Butterflies and Moths

Butterfly sightings 1987- 2011

If you’d like to contribute to our butterfly and moth observations for Aston’s Eyot, please fill in a butterfly checklist and send to us at info@friendsofastonseyot.org
We compile a monthly list as well as more detailed transect recording.

Butterflies

Aston’s Eyot and the Kidneys has a typical selection of butterfly species for woodland edge, grassland, and urban garden. A good place to see most species is along Plantation Path after midday, where the edge of the plantation creates a sunny sheltered spot.

 The huge nettlebeds support the caterpillars of vanessid butterflies (Small Tortoiseshell, Comma, Peacock and Red Admiral), as well as many moths.   The Common Blue has become more frequently seen now its caterpillar foodplant (Birds-foot Trefoil) has been greatly increased by seeding it in. The Marbled White, not seen since the 1980s, was observed once more on the Kidneys in 2011; and has been seen in very small numbers each year since – we are planting to help it too increase in numbers. The Brown Argus has not been reported recently, perhaps because the short herb & grassy patches they favoured have been mostly replaced by nettles and other tall herbs.

Species to look out for: 

Small Skipper – Thymelicus sylvestris: Mostly seen July & August.

Essex SkipperThymelicus lineola: ditto. Easily confused with Small Skipper but we think most actually Essex.

Large Skipper – Ochlodes venata: Flies June-August.

Clouded Yellow – Colias croceus: an immigrant occasionally seen in late summer.

Brimstone – Gonepteryx rhamni: hibernators fly late March & April, followed by the next generation from May through the summer.

Large White – Pieris brassicae: Seen April-September – supplemented by migrants in spring.

Small White – Pieris rapae: On the wing March-October, the classic ‘cabbage white’.

Green-veined White – Pieris napi: Mostly seen May-August.

Female Orange Tip

Orange Tip  – Anthocharis cardamines: hibernators emerge in April, followed by a brood in May-June. Uses Garlic Mustard as its foodplant on the Eyot.

Brown Hairstreak – Thecla betulae: overwintering eggs have been found on blackthorn; it should be on the wing in August & September.

Holly Blue – Celastrina argiolus: The first brood flies in April-May, the second in July-August. Caterpillars feed on Holly and Ivy.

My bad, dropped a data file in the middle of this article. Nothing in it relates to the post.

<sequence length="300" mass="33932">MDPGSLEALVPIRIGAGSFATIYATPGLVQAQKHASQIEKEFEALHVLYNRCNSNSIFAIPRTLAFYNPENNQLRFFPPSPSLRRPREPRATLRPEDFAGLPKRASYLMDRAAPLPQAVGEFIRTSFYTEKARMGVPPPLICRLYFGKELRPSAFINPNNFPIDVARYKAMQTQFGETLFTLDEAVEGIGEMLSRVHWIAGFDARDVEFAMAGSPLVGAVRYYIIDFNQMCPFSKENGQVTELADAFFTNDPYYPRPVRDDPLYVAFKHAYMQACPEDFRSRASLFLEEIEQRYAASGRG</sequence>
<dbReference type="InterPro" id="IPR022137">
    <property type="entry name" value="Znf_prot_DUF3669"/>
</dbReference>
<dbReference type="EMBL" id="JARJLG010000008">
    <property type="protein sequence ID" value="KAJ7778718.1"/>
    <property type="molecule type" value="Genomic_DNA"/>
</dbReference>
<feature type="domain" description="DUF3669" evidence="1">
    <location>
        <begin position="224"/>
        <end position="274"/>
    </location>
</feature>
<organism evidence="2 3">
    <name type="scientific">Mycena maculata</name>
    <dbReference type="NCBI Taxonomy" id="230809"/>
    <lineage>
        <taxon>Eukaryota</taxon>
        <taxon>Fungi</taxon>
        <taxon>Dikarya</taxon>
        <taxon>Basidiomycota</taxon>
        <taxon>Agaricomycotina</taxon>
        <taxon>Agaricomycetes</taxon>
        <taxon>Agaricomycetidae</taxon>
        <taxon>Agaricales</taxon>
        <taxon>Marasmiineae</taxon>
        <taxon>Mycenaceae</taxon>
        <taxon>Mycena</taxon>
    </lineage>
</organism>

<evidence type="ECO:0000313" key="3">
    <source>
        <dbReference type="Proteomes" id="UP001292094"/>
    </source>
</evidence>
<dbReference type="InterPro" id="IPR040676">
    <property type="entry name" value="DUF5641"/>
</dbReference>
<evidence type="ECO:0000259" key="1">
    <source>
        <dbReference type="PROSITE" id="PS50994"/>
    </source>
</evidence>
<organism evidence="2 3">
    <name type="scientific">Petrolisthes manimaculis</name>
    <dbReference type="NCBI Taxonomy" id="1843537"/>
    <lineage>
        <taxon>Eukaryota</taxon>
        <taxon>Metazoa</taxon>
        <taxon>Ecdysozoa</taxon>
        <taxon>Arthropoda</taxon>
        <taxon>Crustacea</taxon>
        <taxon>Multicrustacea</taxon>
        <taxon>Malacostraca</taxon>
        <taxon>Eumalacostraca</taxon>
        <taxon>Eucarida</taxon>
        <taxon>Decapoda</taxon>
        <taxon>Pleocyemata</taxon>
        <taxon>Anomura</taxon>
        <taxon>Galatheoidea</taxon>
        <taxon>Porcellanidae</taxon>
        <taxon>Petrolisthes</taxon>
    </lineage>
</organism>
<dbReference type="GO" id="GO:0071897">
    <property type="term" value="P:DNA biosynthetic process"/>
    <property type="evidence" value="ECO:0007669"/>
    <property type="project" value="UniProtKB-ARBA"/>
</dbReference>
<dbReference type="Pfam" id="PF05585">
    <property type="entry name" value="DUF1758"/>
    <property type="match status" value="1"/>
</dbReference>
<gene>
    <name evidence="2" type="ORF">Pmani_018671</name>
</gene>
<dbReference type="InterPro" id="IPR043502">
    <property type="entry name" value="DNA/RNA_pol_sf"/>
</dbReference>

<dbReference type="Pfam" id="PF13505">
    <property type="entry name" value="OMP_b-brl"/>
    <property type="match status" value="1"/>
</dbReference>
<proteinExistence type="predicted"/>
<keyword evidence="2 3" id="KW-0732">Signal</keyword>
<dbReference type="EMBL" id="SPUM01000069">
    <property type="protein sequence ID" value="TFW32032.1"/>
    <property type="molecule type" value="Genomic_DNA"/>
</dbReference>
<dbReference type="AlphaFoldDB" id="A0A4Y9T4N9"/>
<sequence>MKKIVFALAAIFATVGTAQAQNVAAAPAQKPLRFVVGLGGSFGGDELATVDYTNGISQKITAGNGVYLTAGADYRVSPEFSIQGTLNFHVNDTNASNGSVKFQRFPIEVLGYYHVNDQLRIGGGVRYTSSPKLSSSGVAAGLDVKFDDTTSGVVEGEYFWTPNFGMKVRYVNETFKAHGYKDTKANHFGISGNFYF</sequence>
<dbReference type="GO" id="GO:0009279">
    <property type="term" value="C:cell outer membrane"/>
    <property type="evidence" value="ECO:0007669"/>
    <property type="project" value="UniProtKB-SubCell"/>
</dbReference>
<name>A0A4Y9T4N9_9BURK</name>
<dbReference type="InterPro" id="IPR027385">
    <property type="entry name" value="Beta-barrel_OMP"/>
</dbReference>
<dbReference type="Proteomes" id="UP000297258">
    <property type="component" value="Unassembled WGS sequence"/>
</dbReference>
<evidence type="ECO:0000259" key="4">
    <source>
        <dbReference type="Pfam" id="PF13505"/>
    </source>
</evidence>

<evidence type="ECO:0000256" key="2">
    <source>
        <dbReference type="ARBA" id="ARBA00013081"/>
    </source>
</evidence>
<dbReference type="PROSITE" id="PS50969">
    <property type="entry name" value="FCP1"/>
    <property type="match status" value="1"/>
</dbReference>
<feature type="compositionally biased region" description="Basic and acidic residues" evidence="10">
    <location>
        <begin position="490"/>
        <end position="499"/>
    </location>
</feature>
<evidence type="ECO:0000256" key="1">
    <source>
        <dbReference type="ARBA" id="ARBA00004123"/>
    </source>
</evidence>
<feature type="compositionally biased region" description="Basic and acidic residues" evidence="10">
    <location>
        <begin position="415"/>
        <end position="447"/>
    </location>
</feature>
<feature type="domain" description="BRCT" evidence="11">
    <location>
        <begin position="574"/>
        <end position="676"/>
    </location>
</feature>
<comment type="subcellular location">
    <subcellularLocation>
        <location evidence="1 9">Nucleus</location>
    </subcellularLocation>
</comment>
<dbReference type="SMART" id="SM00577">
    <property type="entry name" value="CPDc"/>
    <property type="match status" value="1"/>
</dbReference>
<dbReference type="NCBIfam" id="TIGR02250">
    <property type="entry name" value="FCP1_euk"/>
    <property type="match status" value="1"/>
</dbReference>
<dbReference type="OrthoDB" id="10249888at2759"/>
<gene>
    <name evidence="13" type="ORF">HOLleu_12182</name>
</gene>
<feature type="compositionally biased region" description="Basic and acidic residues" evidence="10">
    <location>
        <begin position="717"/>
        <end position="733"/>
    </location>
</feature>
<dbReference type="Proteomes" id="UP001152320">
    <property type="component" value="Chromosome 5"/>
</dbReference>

Small Copper – Lycaena phlaeas:  Seen in very small numbers here from May to October.

Brown Argus – Aricia agestis: not reported since 1994, perhaps due to a lack of food plants for the caterpillar; flies in May-June & August.

Common Blue – Polyommatus icarus: A post-hibernation emergence in April is followed by a new generation in June-July.

Red Admiral – Vanessa atalanta: overwintering adults fly in late March/April, main emergence in late summer:

Small Tortoiseshell – Aglais urticae: overwintering adults fly in late March/April, main emergences in June & August-September:

Peacock – Inachis io: overwintering adults fly in late March/April, main emergence in late summer:

Painted Lady – Cynthia cardui: migrant from the continent, infrequent on Aston’s Eyot though often seen in local gardens.

Comma – Polygonia c-album: overwintering adults fly in late March/April, main emergence from June onwards.

Speckled Wood – Pararge aegeria: has a long season, can be seen from April through to October or even November.

Marbled White – Melanargia galathea serena: not seen since 1987 until 2011, Kidneys only.

Gatekeeper/Hedge Brown – Pyronia tithonus: mostly on the wing in July & August.

Meadow Brown – Maniola jurtina: mostly seen June-September

Ringlet – Aphantopus hyperantus: on the wing in July & August

Small Heath – Coenonympha pamphilus: first recorded in July 2011, rarely seen here.

Moths

Day-flying moths

Many moths do fly by day – two species to look out for are:

Cinnabar moths – and their yellow and black stripped caterpillars on ragwort in July and August

Scarlet Tiger is a showy moth flying in June and early July.

Mother of pearl moth on teasel

Night-flying moths

We are building up a picture of the moth species on Aston’s Eyot by regularly running light traps (the moths are released unharmed after identification the next morning).  So far xxx species have been found.

Records supplied by : 1987-2005 TVERC, 2010-onwards Anthony Cheke/Ruth Ashcroft/Laurie Burrell